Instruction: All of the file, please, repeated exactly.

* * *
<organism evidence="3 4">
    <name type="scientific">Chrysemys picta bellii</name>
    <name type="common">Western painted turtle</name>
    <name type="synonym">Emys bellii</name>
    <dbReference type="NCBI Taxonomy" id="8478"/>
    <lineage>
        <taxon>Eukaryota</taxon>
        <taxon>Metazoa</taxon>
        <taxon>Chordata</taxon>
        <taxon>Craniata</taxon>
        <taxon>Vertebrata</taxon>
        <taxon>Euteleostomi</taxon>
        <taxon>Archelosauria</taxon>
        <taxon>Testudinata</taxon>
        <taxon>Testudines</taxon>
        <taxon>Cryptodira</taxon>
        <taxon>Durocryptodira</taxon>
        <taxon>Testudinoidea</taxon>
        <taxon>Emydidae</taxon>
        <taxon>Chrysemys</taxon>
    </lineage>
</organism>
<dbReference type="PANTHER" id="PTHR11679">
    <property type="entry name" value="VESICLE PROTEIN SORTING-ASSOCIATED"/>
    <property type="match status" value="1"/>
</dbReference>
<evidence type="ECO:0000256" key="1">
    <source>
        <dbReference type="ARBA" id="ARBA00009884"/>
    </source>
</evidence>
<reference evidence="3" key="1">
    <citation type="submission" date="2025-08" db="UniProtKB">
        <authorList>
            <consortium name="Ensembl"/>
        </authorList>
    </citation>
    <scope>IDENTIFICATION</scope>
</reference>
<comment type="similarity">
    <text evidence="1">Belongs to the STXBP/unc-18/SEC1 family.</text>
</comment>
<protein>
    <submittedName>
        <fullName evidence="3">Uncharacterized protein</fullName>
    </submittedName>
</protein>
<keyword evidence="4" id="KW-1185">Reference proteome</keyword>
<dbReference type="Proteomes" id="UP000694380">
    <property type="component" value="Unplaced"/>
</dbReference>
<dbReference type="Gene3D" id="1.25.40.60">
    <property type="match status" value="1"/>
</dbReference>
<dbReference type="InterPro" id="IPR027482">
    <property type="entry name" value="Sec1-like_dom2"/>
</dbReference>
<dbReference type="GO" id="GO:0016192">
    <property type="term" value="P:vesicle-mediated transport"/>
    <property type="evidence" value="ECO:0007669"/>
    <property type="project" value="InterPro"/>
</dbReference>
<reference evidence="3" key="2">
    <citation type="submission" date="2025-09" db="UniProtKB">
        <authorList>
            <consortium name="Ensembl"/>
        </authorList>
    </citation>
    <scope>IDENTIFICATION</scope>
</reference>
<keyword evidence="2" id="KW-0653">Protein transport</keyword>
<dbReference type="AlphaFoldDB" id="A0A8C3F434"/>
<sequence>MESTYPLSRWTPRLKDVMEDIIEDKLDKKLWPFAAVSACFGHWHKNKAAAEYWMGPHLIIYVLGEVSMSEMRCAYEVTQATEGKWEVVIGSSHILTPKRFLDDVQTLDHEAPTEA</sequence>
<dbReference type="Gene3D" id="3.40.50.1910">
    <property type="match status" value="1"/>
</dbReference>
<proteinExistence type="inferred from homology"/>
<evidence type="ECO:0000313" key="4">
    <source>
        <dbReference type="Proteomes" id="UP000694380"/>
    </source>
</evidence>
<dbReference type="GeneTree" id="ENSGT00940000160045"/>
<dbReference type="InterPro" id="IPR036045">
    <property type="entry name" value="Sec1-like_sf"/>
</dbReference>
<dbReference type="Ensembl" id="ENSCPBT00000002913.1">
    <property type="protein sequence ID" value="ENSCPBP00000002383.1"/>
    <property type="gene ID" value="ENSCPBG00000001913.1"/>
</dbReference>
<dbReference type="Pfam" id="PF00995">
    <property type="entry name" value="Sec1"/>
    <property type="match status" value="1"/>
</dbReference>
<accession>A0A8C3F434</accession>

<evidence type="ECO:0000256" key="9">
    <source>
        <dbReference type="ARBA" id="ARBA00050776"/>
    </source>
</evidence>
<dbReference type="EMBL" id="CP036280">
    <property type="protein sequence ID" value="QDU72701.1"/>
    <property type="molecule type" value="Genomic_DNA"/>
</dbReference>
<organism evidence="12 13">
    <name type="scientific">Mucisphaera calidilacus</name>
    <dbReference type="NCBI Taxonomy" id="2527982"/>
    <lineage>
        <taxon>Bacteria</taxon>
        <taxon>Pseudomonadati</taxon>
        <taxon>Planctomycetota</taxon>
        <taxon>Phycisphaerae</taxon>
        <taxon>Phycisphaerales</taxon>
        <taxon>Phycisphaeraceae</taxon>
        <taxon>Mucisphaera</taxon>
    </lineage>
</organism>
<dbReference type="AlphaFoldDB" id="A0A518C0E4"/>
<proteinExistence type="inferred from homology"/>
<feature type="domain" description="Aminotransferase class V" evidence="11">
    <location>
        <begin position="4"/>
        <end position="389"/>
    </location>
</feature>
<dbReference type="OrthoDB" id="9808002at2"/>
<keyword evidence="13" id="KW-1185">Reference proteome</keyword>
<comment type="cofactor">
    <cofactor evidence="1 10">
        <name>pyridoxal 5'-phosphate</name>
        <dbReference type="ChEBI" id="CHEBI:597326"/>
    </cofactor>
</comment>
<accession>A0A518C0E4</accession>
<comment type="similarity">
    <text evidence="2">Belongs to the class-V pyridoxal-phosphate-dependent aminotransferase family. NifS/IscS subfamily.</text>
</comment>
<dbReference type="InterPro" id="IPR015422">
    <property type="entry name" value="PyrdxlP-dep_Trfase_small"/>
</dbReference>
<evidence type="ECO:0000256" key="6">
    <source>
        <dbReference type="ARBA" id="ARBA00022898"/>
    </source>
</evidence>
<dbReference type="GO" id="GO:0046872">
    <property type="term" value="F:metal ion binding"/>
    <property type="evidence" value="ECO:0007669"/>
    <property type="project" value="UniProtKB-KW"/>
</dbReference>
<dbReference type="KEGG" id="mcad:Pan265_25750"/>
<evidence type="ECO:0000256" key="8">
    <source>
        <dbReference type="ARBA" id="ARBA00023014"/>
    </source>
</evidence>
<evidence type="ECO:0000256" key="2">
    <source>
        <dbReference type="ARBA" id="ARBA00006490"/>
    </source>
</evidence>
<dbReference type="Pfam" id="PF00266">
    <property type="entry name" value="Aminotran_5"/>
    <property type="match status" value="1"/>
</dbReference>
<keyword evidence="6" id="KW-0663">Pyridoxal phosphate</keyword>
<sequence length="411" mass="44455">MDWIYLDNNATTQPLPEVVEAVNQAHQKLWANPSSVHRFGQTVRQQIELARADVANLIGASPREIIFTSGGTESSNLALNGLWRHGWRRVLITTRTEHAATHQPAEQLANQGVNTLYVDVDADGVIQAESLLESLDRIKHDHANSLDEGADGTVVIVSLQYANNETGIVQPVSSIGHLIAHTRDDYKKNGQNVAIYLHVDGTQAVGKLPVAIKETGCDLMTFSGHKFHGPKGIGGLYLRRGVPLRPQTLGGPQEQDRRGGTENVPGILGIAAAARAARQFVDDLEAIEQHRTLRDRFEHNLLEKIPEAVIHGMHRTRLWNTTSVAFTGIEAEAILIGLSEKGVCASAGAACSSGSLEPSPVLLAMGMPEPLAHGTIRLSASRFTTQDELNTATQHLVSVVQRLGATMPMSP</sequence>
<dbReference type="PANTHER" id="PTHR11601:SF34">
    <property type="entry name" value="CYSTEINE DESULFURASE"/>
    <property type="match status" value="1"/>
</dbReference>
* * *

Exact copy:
<organism evidence="3 4">
    <name type="scientific">Chrysemys picta bellii</name>
    <name type="common">Western painted turtle</name>
    <name type="synonym">Emys bellii</name>
    <dbReference type="NCBI Taxonomy" id="8478"/>
    <lineage>
        <taxon>Eukaryota</taxon>
        <taxon>Metazoa</taxon>
        <taxon>Chordata</taxon>
        <taxon>Craniata</taxon>
        <taxon>Vertebrata</taxon>
        <taxon>Euteleostomi</taxon>
        <taxon>Archelosauria</taxon>
        <taxon>Testudinata</taxon>
        <taxon>Testudines</taxon>
        <taxon>Cryptodira</taxon>
        <taxon>Durocryptodira</taxon>
        <taxon>Testudinoidea</taxon>
        <taxon>Emydidae</taxon>
        <taxon>Chrysemys</taxon>
    </lineage>
</organism>
<dbReference type="PANTHER" id="PTHR11679">
    <property type="entry name" value="VESICLE PROTEIN SORTING-ASSOCIATED"/>
    <property type="match status" value="1"/>
</dbReference>
<evidence type="ECO:0000256" key="1">
    <source>
        <dbReference type="ARBA" id="ARBA00009884"/>
    </source>
</evidence>
<reference evidence="3" key="1">
    <citation type="submission" date="2025-08" db="UniProtKB">
        <authorList>
            <consortium name="Ensembl"/>
        </authorList>
    </citation>
    <scope>IDENTIFICATION</scope>
</reference>
<comment type="similarity">
    <text evidence="1">Belongs to the STXBP/unc-18/SEC1 family.</text>
</comment>
<protein>
    <submittedName>
        <fullName evidence="3">Uncharacterized protein</fullName>
    </submittedName>
</protein>
<keyword evidence="4" id="KW-1185">Reference proteome</keyword>
<dbReference type="Proteomes" id="UP000694380">
    <property type="component" value="Unplaced"/>
</dbReference>
<dbReference type="Gene3D" id="1.25.40.60">
    <property type="match status" value="1"/>
</dbReference>
<dbReference type="InterPro" id="IPR027482">
    <property type="entry name" value="Sec1-like_dom2"/>
</dbReference>
<dbReference type="GO" id="GO:0016192">
    <property type="term" value="P:vesicle-mediated transport"/>
    <property type="evidence" value="ECO:0007669"/>
    <property type="project" value="InterPro"/>
</dbReference>
<reference evidence="3" key="2">
    <citation type="submission" date="2025-09" db="UniProtKB">
        <authorList>
            <consortium name="Ensembl"/>
        </authorList>
    </citation>
    <scope>IDENTIFICATION</scope>
</reference>
<keyword evidence="2" id="KW-0653">Protein transport</keyword>
<dbReference type="AlphaFoldDB" id="A0A8C3F434"/>
<sequence>MESTYPLSRWTPRLKDVMEDIIEDKLDKKLWPFAAVSACFGHWHKNKAAAEYWMGPHLIIYVLGEVSMSEMRCAYEVTQATEGKWEVVIGSSHILTPKRFLDDVQTLDHEAPTEA</sequence>
<dbReference type="Gene3D" id="3.40.50.1910">
    <property type="match status" value="1"/>
</dbReference>
<proteinExistence type="inferred from homology"/>
<evidence type="ECO:0000313" key="4">
    <source>
        <dbReference type="Proteomes" id="UP000694380"/>
    </source>
</evidence>
<dbReference type="GeneTree" id="ENSGT00940000160045"/>
<dbReference type="InterPro" id="IPR036045">
    <property type="entry name" value="Sec1-like_sf"/>
</dbReference>
<dbReference type="Ensembl" id="ENSCPBT00000002913.1">
    <property type="protein sequence ID" value="ENSCPBP00000002383.1"/>
    <property type="gene ID" value="ENSCPBG00000001913.1"/>
</dbReference>
<dbReference type="Pfam" id="PF00995">
    <property type="entry name" value="Sec1"/>
    <property type="match status" value="1"/>
</dbReference>
<accession>A0A8C3F434</accession>

<evidence type="ECO:0000256" key="9">
    <source>
        <dbReference type="ARBA" id="ARBA00050776"/>
    </source>
</evidence>
<dbReference type="EMBL" id="CP036280">
    <property type="protein sequence ID" value="QDU72701.1"/>
    <property type="molecule type" value="Genomic_DNA"/>
</dbReference>
<organism evidence="12 13">
    <name type="scientific">Mucisphaera calidilacus</name>
    <dbReference type="NCBI Taxonomy" id="2527982"/>
    <lineage>
        <taxon>Bacteria</taxon>
        <taxon>Pseudomonadati</taxon>
        <taxon>Planctomycetota</taxon>
        <taxon>Phycisphaerae</taxon>
        <taxon>Phycisphaerales</taxon>
        <taxon>Phycisphaeraceae</taxon>
        <taxon>Mucisphaera</taxon>
    </lineage>
</organism>
<dbReference type="AlphaFoldDB" id="A0A518C0E4"/>
<proteinExistence type="inferred from homology"/>
<feature type="domain" description="Aminotransferase class V" evidence="11">
    <location>
        <begin position="4"/>
        <end position="389"/>
    </location>
</feature>
<dbReference type="OrthoDB" id="9808002at2"/>
<keyword evidence="13" id="KW-1185">Reference proteome</keyword>
<comment type="cofactor">
    <cofactor evidence="1 10">
        <name>pyridoxal 5'-phosphate</name>
        <dbReference type="ChEBI" id="CHEBI:597326"/>
    </cofactor>
</comment>
<accession>A0A518C0E4</accession>
<comment type="similarity">
    <text evidence="2">Belongs to the class-V pyridoxal-phosphate-dependent aminotransferase family. NifS/IscS subfamily.</text>
</comment>
<dbReference type="InterPro" id="IPR015422">
    <property type="entry name" value="PyrdxlP-dep_Trfase_small"/>
</dbReference>
<evidence type="ECO:0000256" key="6">
    <source>
        <dbReference type="ARBA" id="ARBA00022898"/>
    </source>
</evidence>
<dbReference type="GO" id="GO:0046872">
    <property type="term" value="F:metal ion binding"/>
    <property type="evidence" value="ECO:0007669"/>
    <property type="project" value="UniProtKB-KW"/>
</dbReference>
<dbReference type="KEGG" id="mcad:Pan265_25750"/>
<evidence type="ECO:0000256" key="8">
    <source>
        <dbReference type="ARBA" id="ARBA00023014"/>
    </source>
</evidence>
<evidence type="ECO:0000256" key="2">
    <source>
        <dbReference type="ARBA" id="ARBA00006490"/>
    </source>
</evidence>
<dbReference type="Pfam" id="PF00266">
    <property type="entry name" value="Aminotran_5"/>
    <property type="match status" value="1"/>
</dbReference>
<keyword evidence="6" id="KW-0663">Pyridoxal phosphate</keyword>
<sequence length="411" mass="44455">MDWIYLDNNATTQPLPEVVEAVNQAHQKLWANPSSVHRFGQTVRQQIELARADVANLIGASPREIIFTSGGTESSNLALNGLWRHGWRRVLITTRTEHAATHQPAEQLANQGVNTLYVDVDADGVIQAESLLESLDRIKHDHANSLDEGADGTVVIVSLQYANNETGIVQPVSSIGHLIAHTRDDYKKNGQNVAIYLHVDGTQAVGKLPVAIKETGCDLMTFSGHKFHGPKGIGGLYLRRGVPLRPQTLGGPQEQDRRGGTENVPGILGIAAAARAARQFVDDLEAIEQHRTLRDRFEHNLLEKIPEAVIHGMHRTRLWNTTSVAFTGIEAEAILIGLSEKGVCASAGAACSSGSLEPSPVLLAMGMPEPLAHGTIRLSASRFTTQDELNTATQHLVSVVQRLGATMPMSP</sequence>
<dbReference type="PANTHER" id="PTHR11601:SF34">
    <property type="entry name" value="CYSTEINE DESULFURASE"/>
    <property type="match status" value="1"/>
</dbReference>